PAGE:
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Flash floods, 'once in 200 years rainfall event' loom in South Carolina

Around 22 million Americans were under flood watches early Saturday as a "once in 200 years rainfall event" started drenching South Carolina.

About 22 million Americans along the East Coast were under flood watches Saturday as a "once in 200 years rainfall event" began hammering the Carolinas with heavy rains — and the worst was yet to come.

South Carolina could get more rain in three days than it normally does during the entire fall, The Associated Press reported. Saturday was the third consecutive day of a relentless onslaught of rain, with a plume of precipitation expected to last through the weekend and only begin to taper off Monday.

RELATED: Cargo ship vanishes in Hurricane Joaquin

Waterlogged Charleston, South Carolina, received 6 inches of rain over a period of 12 to 18 hours, NBC News meteorologist Bill Karins said on MSNBC, adding that people there were paddleboarding through the city. Flash flood warnings were issued for downtown Charleston.

"A lot more damage is still yet to be done," he warned. "The rivers are going to be a problem in this area for days to come."

President Obama declared a state of emergency in South Carolina and ordered federal aid for the Palmetto state.

With a tide of 8.2 feet, water levels in Charleston were the highest they had been since 2009. North of Myrtle Beach, residents received 16 inches of rain. A whopping 2 feet of rain threatened other areas in the state.

As much as a foot of rain fell overnight in Wilmington, North Carolina, and numerous water rescues were reported.

"Our goal constantly is to be overprepared and underwhelmed," North Carolina Gov. Pat McCrory told reporters Saturday morning.

North Carolina officials reported about 10,000 power outages in the state mid-afternoon Saturday. So far, one North Carolina resident had been killed in the weather: A woman driving on Interstate 95 died when a tree fell on her car Thursday.

In South Carolina, more than 4,700 power outages were reported.

"We're more concerned about what could happen tonight if there's another wave," Greenville, South Carolina, Mayor Knox White told NBC News. "If it gets worse, that could be another story."

Elsewhere on the East Coast, soggy weather was also causing misery: Storms in New Jersey were so severe, they ripped a home off its foundation in Wildwood along the Jersey Shore.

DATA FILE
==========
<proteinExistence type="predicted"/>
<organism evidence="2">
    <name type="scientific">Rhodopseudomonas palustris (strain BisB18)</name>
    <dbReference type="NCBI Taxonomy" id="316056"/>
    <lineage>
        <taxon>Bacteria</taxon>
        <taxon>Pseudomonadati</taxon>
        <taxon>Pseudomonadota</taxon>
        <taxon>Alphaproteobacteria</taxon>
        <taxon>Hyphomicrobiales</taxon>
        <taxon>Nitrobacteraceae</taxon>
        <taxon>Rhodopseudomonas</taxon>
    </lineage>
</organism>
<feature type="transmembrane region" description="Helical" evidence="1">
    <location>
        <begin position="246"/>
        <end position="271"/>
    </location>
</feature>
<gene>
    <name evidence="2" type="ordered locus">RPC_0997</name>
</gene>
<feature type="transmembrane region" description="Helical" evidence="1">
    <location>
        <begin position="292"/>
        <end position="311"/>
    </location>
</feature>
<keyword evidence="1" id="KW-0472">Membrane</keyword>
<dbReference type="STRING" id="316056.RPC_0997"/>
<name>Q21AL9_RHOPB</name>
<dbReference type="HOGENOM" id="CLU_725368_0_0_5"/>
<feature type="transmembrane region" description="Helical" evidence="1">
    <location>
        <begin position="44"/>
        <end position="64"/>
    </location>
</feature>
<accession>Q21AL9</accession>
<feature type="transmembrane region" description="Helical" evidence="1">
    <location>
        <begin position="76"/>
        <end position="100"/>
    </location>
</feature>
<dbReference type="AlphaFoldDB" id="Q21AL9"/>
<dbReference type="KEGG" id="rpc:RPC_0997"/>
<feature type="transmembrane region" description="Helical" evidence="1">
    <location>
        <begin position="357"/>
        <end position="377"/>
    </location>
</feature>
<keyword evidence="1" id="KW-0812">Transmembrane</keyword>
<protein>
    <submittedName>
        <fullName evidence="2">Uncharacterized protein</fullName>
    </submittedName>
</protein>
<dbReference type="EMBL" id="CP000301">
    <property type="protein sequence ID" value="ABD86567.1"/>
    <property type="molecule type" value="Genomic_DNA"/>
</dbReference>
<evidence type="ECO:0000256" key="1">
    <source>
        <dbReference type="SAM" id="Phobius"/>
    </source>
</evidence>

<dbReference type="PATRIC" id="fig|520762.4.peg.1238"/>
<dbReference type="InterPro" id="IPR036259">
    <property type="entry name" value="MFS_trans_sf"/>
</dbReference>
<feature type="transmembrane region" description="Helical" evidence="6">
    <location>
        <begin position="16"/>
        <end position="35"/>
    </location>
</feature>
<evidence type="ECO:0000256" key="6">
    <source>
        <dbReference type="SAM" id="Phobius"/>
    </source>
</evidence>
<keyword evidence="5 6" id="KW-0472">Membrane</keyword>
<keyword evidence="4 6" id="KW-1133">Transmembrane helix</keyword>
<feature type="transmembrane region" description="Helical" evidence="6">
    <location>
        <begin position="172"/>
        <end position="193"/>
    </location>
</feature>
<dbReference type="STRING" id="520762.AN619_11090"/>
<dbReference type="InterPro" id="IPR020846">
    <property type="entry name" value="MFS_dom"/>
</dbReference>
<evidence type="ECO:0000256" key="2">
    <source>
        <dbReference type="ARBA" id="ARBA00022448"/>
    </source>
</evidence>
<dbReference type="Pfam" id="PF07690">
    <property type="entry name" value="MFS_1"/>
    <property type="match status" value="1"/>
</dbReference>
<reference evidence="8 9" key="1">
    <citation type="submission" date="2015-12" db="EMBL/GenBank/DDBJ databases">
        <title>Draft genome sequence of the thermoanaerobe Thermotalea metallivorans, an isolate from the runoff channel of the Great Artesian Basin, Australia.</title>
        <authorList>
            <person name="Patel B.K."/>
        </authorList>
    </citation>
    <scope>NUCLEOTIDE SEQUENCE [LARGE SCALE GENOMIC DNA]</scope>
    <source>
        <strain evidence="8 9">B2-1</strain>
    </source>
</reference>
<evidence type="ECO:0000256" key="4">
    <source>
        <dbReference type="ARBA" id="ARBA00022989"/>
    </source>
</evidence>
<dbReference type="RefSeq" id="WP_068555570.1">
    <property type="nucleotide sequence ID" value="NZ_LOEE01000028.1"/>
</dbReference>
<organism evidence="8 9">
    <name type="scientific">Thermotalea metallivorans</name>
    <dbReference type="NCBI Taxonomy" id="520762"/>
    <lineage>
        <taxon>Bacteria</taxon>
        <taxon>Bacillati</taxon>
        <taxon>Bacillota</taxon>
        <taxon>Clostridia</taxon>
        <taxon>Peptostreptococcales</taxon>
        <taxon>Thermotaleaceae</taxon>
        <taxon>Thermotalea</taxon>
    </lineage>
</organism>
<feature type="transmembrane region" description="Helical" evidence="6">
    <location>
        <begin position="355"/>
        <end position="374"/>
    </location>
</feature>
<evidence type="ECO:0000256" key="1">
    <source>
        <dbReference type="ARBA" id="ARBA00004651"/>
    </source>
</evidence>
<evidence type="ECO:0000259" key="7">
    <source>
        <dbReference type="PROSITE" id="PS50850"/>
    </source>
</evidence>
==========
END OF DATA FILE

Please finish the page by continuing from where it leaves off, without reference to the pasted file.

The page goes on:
Officials in Delaware were monitoring high tides and wind gusts of up to 40 mph. About 145 flights nationwide were canceled.

But the Carolinas have been getting the brunt of the nasty weather, which forecasters said could have been exacerbated if Hurricane Joaquin made landfall in the U.S. as initially anticipated. Joaquin, a restrengthening Category 4 storm with 155 mph winds, battered the Bahamas but was moving out to sea Saturday.

Karins said the National Weather Service was referring to the historic drenching in South Carolina this weekend as a "once in 200 years rainfall event" — and it had the potential to be as bad as any likely to occur every 500 years.

The NWS added that "record rainfall and life-threatening flash flooding" were possible through Sunday. Up to 15 inches of rain was possible in some parts of the Carolinas, forecasters warned.

This stretch of the East Coast from Charleston to Washington, D.C., is expected to be deluged as a result of a weather pattern called a "Rex Block," which is forecast to bring heavy rain to the area's already-oversaturated grounds.

This "powerful" low-pressure system over the southeast is moving slowly northeast, carrying heavy rainfall and expectations for high tides, the NWS said.

By 8 a.m. ET, police said no flood-related injuries had been reported in Charleston.

The NWS predicted "several rounds of abnormally high tides" in South Carolina and Georgia from Friday night through Sunday. "The highest tides are expected early Saturday afternoon, potentially into Saturday night," it added.

"Periods of heavy rain will affect southern South Carolina and eastern portions of Georgia," the NWS said. "There is increasing confidence that a significant heavy rainfall event will occur through Sunday with some locations seeing record rainfall amounts."

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